Employee personnel files should include information pertinent to the employee's work performance, along with their personal and employment information. In theory, the employee's personnel file should provide the viewer with a general overview of the employee's overall performance.
Other People Are Reading
Create a section for the employee's personal information such as W-4 withholding information, address, emergency contact information, pay changes, application for employment, offer letter, and resume.
Include all of the employee's performance reviews, both formal and informal. This includes correspondence from customers, awards, and special commendations.
Every time the employee receives disciplinary action, the original document should be placed in their personnel file.
Policies and Procedures
All signed company policies and procedures should be kept in the employee's file. This becomes essential should you be required to document the employee's understanding of a policy or procedure. If the employee signs off on an employee handbook, include the sign-off document in this section.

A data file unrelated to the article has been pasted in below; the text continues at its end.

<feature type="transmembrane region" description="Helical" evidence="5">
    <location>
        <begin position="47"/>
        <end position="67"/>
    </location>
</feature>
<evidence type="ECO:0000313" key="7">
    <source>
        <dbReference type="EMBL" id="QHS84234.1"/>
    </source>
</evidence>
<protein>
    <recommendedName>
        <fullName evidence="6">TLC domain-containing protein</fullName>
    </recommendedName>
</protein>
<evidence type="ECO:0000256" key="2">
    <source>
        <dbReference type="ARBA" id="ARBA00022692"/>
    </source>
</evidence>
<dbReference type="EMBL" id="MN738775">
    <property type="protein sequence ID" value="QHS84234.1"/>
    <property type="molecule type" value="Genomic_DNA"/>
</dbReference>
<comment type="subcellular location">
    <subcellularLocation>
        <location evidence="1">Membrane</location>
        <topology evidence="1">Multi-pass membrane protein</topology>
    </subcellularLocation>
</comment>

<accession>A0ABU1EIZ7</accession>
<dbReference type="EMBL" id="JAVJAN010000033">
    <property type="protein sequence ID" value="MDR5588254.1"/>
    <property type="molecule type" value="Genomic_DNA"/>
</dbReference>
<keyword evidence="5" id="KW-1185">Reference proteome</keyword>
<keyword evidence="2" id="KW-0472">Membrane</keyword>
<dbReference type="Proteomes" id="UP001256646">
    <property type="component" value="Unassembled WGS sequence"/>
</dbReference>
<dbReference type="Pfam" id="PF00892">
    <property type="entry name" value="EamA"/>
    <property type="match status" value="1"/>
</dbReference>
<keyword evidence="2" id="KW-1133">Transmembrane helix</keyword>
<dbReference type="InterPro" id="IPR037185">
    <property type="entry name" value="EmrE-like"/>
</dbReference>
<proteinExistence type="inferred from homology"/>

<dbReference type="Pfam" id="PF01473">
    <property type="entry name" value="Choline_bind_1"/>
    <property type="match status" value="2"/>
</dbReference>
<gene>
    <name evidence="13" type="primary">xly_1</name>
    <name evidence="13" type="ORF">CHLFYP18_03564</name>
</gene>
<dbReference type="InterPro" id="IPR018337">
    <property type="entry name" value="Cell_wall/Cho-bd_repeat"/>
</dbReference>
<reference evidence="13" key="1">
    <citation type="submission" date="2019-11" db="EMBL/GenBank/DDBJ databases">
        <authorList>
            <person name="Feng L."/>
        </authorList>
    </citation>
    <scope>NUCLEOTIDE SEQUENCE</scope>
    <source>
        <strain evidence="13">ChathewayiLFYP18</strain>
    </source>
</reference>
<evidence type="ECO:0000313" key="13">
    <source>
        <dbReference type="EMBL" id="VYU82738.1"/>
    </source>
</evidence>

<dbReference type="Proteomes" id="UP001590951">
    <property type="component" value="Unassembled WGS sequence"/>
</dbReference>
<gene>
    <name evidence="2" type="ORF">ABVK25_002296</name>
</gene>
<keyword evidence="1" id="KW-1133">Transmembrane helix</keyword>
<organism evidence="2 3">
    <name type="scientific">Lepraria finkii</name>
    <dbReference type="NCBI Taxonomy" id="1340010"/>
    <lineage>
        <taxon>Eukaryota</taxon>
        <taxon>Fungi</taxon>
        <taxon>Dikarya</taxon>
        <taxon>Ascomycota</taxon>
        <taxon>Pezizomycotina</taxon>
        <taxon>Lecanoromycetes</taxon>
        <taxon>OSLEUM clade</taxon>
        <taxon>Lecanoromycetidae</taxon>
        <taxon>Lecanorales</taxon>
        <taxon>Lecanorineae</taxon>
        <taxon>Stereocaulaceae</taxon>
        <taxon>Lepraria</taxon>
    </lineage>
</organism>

Non-Medical Benefit Enrollment Forms
Keep enrolment forms for non-medical benefits such as 401(K), tuition reimbursement, flexible spending accounts, along with benefits waivers in the personnel file. Do not include any document that identifies a disability or a medical condition, as that information is protected by employee privacy laws.
What Doesn't Belong in the Personnel File
Create separate files for I-9s, medical, and leave information. It is good practice to only include documents in the file that the employee has seen and, ideally, signed.
- 20 of the funniest online reviews ever
- 14 Biggest lies people tell in online dating sites
- Hilarious things Google thinks you're trying to search for